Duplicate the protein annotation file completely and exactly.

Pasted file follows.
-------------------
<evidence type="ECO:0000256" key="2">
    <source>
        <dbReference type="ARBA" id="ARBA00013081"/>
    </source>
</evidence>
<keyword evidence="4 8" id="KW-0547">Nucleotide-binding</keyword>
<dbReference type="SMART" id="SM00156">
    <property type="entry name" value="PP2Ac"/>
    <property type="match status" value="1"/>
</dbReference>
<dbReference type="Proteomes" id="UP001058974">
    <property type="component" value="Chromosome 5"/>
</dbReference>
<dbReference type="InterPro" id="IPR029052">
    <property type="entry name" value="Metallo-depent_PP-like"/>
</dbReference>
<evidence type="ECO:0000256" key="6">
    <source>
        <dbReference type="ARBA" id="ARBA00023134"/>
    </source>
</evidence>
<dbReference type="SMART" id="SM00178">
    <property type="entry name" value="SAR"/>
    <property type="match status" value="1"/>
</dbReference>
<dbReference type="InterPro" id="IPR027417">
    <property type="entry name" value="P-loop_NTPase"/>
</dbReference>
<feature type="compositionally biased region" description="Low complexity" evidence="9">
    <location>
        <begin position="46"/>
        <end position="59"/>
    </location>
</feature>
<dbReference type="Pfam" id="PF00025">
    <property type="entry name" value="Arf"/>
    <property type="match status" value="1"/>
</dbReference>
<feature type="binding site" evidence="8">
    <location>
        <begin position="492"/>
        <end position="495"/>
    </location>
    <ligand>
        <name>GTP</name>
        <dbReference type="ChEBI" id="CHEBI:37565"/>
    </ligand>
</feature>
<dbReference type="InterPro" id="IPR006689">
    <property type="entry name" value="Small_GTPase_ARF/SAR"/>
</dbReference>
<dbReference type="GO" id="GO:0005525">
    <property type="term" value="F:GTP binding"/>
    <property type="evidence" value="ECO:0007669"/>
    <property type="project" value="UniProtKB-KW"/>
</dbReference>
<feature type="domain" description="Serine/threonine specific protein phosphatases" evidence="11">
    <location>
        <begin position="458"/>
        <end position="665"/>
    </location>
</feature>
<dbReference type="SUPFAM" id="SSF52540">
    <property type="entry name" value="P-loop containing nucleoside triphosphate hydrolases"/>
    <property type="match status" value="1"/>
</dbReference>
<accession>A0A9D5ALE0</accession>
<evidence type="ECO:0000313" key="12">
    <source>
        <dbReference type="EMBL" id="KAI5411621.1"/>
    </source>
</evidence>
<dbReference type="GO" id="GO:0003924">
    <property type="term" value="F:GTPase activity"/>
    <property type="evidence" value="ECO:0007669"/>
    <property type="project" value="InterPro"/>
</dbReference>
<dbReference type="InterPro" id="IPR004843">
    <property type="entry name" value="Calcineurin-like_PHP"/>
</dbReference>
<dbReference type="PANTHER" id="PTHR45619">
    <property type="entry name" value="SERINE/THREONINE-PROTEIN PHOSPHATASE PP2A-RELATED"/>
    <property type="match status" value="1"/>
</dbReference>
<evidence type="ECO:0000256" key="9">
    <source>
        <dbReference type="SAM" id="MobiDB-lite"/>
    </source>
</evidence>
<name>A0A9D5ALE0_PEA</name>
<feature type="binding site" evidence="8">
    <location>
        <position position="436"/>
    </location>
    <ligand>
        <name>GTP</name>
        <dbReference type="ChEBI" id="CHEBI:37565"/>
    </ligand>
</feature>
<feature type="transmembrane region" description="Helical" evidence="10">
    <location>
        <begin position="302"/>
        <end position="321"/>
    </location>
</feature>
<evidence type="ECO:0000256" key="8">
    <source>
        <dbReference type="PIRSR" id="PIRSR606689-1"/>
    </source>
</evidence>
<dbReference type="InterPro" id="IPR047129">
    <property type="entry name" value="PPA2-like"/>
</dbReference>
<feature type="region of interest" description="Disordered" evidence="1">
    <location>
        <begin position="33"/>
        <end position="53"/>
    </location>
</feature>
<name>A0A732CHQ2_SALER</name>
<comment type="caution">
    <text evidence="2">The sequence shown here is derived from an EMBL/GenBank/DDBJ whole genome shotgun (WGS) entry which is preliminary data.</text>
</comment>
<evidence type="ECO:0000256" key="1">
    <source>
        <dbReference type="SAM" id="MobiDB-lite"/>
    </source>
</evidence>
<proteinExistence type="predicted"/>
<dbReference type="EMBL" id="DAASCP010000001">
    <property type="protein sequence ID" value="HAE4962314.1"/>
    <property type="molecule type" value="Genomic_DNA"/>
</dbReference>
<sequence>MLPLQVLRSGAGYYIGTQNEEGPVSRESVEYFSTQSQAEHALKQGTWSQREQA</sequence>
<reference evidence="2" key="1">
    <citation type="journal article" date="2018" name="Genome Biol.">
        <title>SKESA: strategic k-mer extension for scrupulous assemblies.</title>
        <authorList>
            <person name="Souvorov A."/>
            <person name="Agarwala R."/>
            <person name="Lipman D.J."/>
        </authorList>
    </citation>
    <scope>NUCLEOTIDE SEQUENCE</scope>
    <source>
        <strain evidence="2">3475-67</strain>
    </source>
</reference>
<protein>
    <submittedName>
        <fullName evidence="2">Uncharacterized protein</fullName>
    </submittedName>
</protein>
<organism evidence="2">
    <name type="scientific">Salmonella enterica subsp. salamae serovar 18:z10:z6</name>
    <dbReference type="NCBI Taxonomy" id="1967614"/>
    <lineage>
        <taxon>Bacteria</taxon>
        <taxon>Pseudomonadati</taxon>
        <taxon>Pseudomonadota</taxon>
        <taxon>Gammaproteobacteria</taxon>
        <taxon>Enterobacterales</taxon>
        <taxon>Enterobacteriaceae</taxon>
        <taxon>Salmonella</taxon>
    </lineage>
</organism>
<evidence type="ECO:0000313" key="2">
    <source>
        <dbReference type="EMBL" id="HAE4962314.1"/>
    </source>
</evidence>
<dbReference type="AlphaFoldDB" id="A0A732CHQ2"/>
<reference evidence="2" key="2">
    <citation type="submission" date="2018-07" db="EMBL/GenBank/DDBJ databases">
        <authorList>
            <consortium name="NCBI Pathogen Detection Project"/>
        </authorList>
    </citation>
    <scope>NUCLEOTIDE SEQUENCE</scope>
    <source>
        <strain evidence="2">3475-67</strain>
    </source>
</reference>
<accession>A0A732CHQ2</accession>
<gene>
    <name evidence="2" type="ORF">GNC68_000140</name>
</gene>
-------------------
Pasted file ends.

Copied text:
<evidence type="ECO:0000256" key="2">
    <source>
        <dbReference type="ARBA" id="ARBA00013081"/>
    </source>
</evidence>
<keyword evidence="4 8" id="KW-0547">Nucleotide-binding</keyword>
<dbReference type="SMART" id="SM00156">
    <property type="entry name" value="PP2Ac"/>
    <property type="match status" value="1"/>
</dbReference>
<dbReference type="Proteomes" id="UP001058974">
    <property type="component" value="Chromosome 5"/>
</dbReference>
<dbReference type="InterPro" id="IPR029052">
    <property type="entry name" value="Metallo-depent_PP-like"/>
</dbReference>
<evidence type="ECO:0000256" key="6">
    <source>
        <dbReference type="ARBA" id="ARBA00023134"/>
    </source>
</evidence>
<dbReference type="SMART" id="SM00178">
    <property type="entry name" value="SAR"/>
    <property type="match status" value="1"/>
</dbReference>
<dbReference type="InterPro" id="IPR027417">
    <property type="entry name" value="P-loop_NTPase"/>
</dbReference>
<feature type="compositionally biased region" description="Low complexity" evidence="9">
    <location>
        <begin position="46"/>
        <end position="59"/>
    </location>
</feature>
<dbReference type="Pfam" id="PF00025">
    <property type="entry name" value="Arf"/>
    <property type="match status" value="1"/>
</dbReference>
<feature type="binding site" evidence="8">
    <location>
        <begin position="492"/>
        <end position="495"/>
    </location>
    <ligand>
        <name>GTP</name>
        <dbReference type="ChEBI" id="CHEBI:37565"/>
    </ligand>
</feature>
<dbReference type="InterPro" id="IPR006689">
    <property type="entry name" value="Small_GTPase_ARF/SAR"/>
</dbReference>
<dbReference type="GO" id="GO:0005525">
    <property type="term" value="F:GTP binding"/>
    <property type="evidence" value="ECO:0007669"/>
    <property type="project" value="UniProtKB-KW"/>
</dbReference>
<feature type="domain" description="Serine/threonine specific protein phosphatases" evidence="11">
    <location>
        <begin position="458"/>
        <end position="665"/>
    </location>
</feature>
<dbReference type="SUPFAM" id="SSF52540">
    <property type="entry name" value="P-loop containing nucleoside triphosphate hydrolases"/>
    <property type="match status" value="1"/>
</dbReference>
<accession>A0A9D5ALE0</accession>
<evidence type="ECO:0000313" key="12">
    <source>
        <dbReference type="EMBL" id="KAI5411621.1"/>
    </source>
</evidence>
<dbReference type="GO" id="GO:0003924">
    <property type="term" value="F:GTPase activity"/>
    <property type="evidence" value="ECO:0007669"/>
    <property type="project" value="InterPro"/>
</dbReference>
<dbReference type="InterPro" id="IPR004843">
    <property type="entry name" value="Calcineurin-like_PHP"/>
</dbReference>
<dbReference type="PANTHER" id="PTHR45619">
    <property type="entry name" value="SERINE/THREONINE-PROTEIN PHOSPHATASE PP2A-RELATED"/>
    <property type="match status" value="1"/>
</dbReference>
<evidence type="ECO:0000256" key="9">
    <source>
        <dbReference type="SAM" id="MobiDB-lite"/>
    </source>
</evidence>
<name>A0A9D5ALE0_PEA</name>
<feature type="binding site" evidence="8">
    <location>
        <position position="436"/>
    </location>
    <ligand>
        <name>GTP</name>
        <dbReference type="ChEBI" id="CHEBI:37565"/>
    </ligand>
</feature>
<feature type="transmembrane region" description="Helical" evidence="10">
    <location>
        <begin position="302"/>
        <end position="321"/>
    </location>
</feature>
<evidence type="ECO:0000256" key="8">
    <source>
        <dbReference type="PIRSR" id="PIRSR606689-1"/>
    </source>
</evidence>
<dbReference type="InterPro" id="IPR047129">
    <property type="entry name" value="PPA2-like"/>
</dbReference>
<feature type="region of interest" description="Disordered" evidence="1">
    <location>
        <begin position="33"/>
        <end position="53"/>
    </location>
</feature>
<name>A0A732CHQ2_SALER</name>
<comment type="caution">
    <text evidence="2">The sequence shown here is derived from an EMBL/GenBank/DDBJ whole genome shotgun (WGS) entry which is preliminary data.</text>
</comment>
<evidence type="ECO:0000256" key="1">
    <source>
        <dbReference type="SAM" id="MobiDB-lite"/>
    </source>
</evidence>
<proteinExistence type="predicted"/>
<dbReference type="EMBL" id="DAASCP010000001">
    <property type="protein sequence ID" value="HAE4962314.1"/>
    <property type="molecule type" value="Genomic_DNA"/>
</dbReference>
<sequence>MLPLQVLRSGAGYYIGTQNEEGPVSRESVEYFSTQSQAEHALKQGTWSQREQA</sequence>
<reference evidence="2" key="1">
    <citation type="journal article" date="2018" name="Genome Biol.">
        <title>SKESA: strategic k-mer extension for scrupulous assemblies.</title>
        <authorList>
            <person name="Souvorov A."/>
            <person name="Agarwala R."/>
            <person name="Lipman D.J."/>
        </authorList>
    </citation>
    <scope>NUCLEOTIDE SEQUENCE</scope>
    <source>
        <strain evidence="2">3475-67</strain>
    </source>
</reference>
<protein>
    <submittedName>
        <fullName evidence="2">Uncharacterized protein</fullName>
    </submittedName>
</protein>
<organism evidence="2">
    <name type="scientific">Salmonella enterica subsp. salamae serovar 18:z10:z6</name>
    <dbReference type="NCBI Taxonomy" id="1967614"/>
    <lineage>
        <taxon>Bacteria</taxon>
        <taxon>Pseudomonadati</taxon>
        <taxon>Pseudomonadota</taxon>
        <taxon>Gammaproteobacteria</taxon>
        <taxon>Enterobacterales</taxon>
        <taxon>Enterobacteriaceae</taxon>
        <taxon>Salmonella</taxon>
    </lineage>
</organism>
<evidence type="ECO:0000313" key="2">
    <source>
        <dbReference type="EMBL" id="HAE4962314.1"/>
    </source>
</evidence>
<dbReference type="AlphaFoldDB" id="A0A732CHQ2"/>
<reference evidence="2" key="2">
    <citation type="submission" date="2018-07" db="EMBL/GenBank/DDBJ databases">
        <authorList>
            <consortium name="NCBI Pathogen Detection Project"/>
        </authorList>
    </citation>
    <scope>NUCLEOTIDE SEQUENCE</scope>
    <source>
        <strain evidence="2">3475-67</strain>
    </source>
</reference>
<accession>A0A732CHQ2</accession>
<gene>
    <name evidence="2" type="ORF">GNC68_000140</name>
</gene>